Skip to main content

About us


Birkbeck Institute for the Moving Image (BIMI) is a unique central London space for discovering the history of cinema, television and video, plus new directions in moving image culture. Our versatile 70-seat cinema was created in 2007, winning a RIBA award for its innovative design, carved out of a former library bookstack, and providing full wheelchair access from Gordon Square pavement. We have 35mm projection, suitable for showing archive prints, as well as high-quality digital projection, able to show DCPs and other formats and excellent sound. We also have a piano, to accompany silent-era films and regular Magic Lantern shows.

As the first true cinema venue opened within a British university, BIMI has pursued an imaginative public engagement agenda, combining original programming with academic research events and creative interaction with the artistic and cultural communities of London and far beyond. Students on Birkbeck’s MA Film Programming and Curating gain experience through working in the cinema, which also hosts other film and media course screenings and classes.

BIMI is one of three Birkbeck research institutes, along with Birkbeck Institute for the Humanities (BIH) and Birkbeck Institute for Social Research (BISR). It was launched in 2013, with Laura Mulvey as founding Director, succeeded by Michael Temple in 2015, and currently Ian Christie. Since 2016, BIMI’s programme has been managed by Matthew Barrington. We co-operate with departments across Birkbeck, as well as other institutions and creative partners. These have included a partnership with the University of Pittsburgh, and the Essay Film Festival, organised in partnership with the Institute of Contemporary Arts and cultural institutes around London. Currently we are hosting screenings organised by Birkbeck’s Centre for Iberian and Latin American Visual Studies among other series.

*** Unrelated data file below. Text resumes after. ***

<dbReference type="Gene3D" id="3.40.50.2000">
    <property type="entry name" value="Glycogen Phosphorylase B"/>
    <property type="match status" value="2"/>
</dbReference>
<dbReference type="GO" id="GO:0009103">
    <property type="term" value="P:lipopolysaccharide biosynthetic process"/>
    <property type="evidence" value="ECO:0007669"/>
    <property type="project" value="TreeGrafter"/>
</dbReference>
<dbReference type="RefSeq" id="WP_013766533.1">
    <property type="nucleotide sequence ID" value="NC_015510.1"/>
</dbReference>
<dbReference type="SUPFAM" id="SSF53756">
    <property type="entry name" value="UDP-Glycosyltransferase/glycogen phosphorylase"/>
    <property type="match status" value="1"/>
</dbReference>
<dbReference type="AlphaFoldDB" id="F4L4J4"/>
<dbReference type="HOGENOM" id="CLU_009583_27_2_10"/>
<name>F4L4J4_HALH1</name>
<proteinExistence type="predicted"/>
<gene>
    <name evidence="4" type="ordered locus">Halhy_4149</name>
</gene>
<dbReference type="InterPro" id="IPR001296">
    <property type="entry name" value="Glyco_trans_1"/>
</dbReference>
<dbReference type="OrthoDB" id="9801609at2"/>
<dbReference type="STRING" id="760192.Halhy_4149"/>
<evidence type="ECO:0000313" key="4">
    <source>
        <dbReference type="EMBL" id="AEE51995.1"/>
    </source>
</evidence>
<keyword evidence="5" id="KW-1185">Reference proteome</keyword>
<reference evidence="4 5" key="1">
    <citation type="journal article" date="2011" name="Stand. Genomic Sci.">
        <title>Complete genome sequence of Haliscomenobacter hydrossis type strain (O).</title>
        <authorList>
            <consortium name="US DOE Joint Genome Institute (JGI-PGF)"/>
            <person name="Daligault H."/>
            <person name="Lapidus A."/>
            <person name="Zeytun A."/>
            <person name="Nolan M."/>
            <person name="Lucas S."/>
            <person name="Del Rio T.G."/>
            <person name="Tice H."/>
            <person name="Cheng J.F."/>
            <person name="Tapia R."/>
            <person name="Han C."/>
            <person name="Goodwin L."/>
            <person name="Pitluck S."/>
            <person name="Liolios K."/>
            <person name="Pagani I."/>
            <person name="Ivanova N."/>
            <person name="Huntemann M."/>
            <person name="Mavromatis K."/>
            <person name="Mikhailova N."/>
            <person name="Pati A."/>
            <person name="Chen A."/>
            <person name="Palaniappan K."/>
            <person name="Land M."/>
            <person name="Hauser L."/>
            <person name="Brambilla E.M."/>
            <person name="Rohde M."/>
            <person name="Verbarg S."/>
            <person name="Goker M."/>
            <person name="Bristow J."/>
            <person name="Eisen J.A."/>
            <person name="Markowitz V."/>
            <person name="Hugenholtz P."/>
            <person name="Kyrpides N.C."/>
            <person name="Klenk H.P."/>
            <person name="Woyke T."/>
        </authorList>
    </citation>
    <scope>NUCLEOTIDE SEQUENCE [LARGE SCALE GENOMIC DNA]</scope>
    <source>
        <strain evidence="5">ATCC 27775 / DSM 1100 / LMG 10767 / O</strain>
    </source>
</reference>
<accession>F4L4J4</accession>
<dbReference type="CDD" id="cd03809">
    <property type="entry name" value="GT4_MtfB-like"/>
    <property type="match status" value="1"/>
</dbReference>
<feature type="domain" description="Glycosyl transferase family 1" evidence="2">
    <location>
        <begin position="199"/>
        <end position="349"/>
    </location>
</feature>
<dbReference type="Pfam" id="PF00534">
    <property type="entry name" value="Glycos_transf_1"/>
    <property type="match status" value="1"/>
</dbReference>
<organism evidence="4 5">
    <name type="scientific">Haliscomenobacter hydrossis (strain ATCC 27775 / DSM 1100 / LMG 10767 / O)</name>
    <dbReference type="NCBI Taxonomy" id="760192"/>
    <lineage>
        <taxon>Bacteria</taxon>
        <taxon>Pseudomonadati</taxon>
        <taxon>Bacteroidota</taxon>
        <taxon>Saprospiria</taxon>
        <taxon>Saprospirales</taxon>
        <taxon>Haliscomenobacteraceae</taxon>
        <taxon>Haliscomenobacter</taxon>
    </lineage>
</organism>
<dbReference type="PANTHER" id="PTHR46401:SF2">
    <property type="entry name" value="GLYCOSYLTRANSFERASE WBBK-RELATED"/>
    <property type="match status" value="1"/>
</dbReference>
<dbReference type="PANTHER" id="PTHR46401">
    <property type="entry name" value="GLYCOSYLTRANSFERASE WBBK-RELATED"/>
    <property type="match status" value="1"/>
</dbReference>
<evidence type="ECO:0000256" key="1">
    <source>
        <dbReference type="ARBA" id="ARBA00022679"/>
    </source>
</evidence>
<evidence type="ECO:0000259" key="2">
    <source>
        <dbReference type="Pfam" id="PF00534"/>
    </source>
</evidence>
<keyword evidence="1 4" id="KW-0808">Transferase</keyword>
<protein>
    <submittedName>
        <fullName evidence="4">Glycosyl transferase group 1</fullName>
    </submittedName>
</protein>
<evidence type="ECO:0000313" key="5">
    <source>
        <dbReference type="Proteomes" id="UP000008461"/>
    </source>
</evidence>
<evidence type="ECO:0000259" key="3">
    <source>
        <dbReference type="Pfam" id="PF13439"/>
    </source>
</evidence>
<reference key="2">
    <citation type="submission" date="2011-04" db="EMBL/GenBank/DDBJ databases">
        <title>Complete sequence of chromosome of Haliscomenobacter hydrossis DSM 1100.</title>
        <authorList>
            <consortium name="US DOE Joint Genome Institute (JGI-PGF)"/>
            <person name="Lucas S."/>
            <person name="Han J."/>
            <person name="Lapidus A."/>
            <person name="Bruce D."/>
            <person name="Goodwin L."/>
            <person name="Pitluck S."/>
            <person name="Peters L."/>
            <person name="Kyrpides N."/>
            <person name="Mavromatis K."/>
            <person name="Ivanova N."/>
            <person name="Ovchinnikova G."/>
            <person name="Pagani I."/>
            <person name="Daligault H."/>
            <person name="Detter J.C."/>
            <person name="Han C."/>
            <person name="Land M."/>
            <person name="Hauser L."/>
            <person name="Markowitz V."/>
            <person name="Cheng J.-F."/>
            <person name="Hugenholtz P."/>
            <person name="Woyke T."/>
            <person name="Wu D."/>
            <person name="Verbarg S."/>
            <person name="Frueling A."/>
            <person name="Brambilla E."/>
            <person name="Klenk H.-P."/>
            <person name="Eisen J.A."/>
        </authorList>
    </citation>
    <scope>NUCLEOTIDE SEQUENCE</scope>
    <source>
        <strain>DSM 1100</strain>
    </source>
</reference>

Our audiences

Most of our events are free of charge and open to the public, although pre-booking is advisable. As our programme addresses a variety of social, cultural and political issues related to academic research, we attract a broad range of people to our events, including academics, students, artists, curators, independent researchers, activists, and the general public. We are open to proposals from members of our audience, and welcome suggestions for future directions of programming.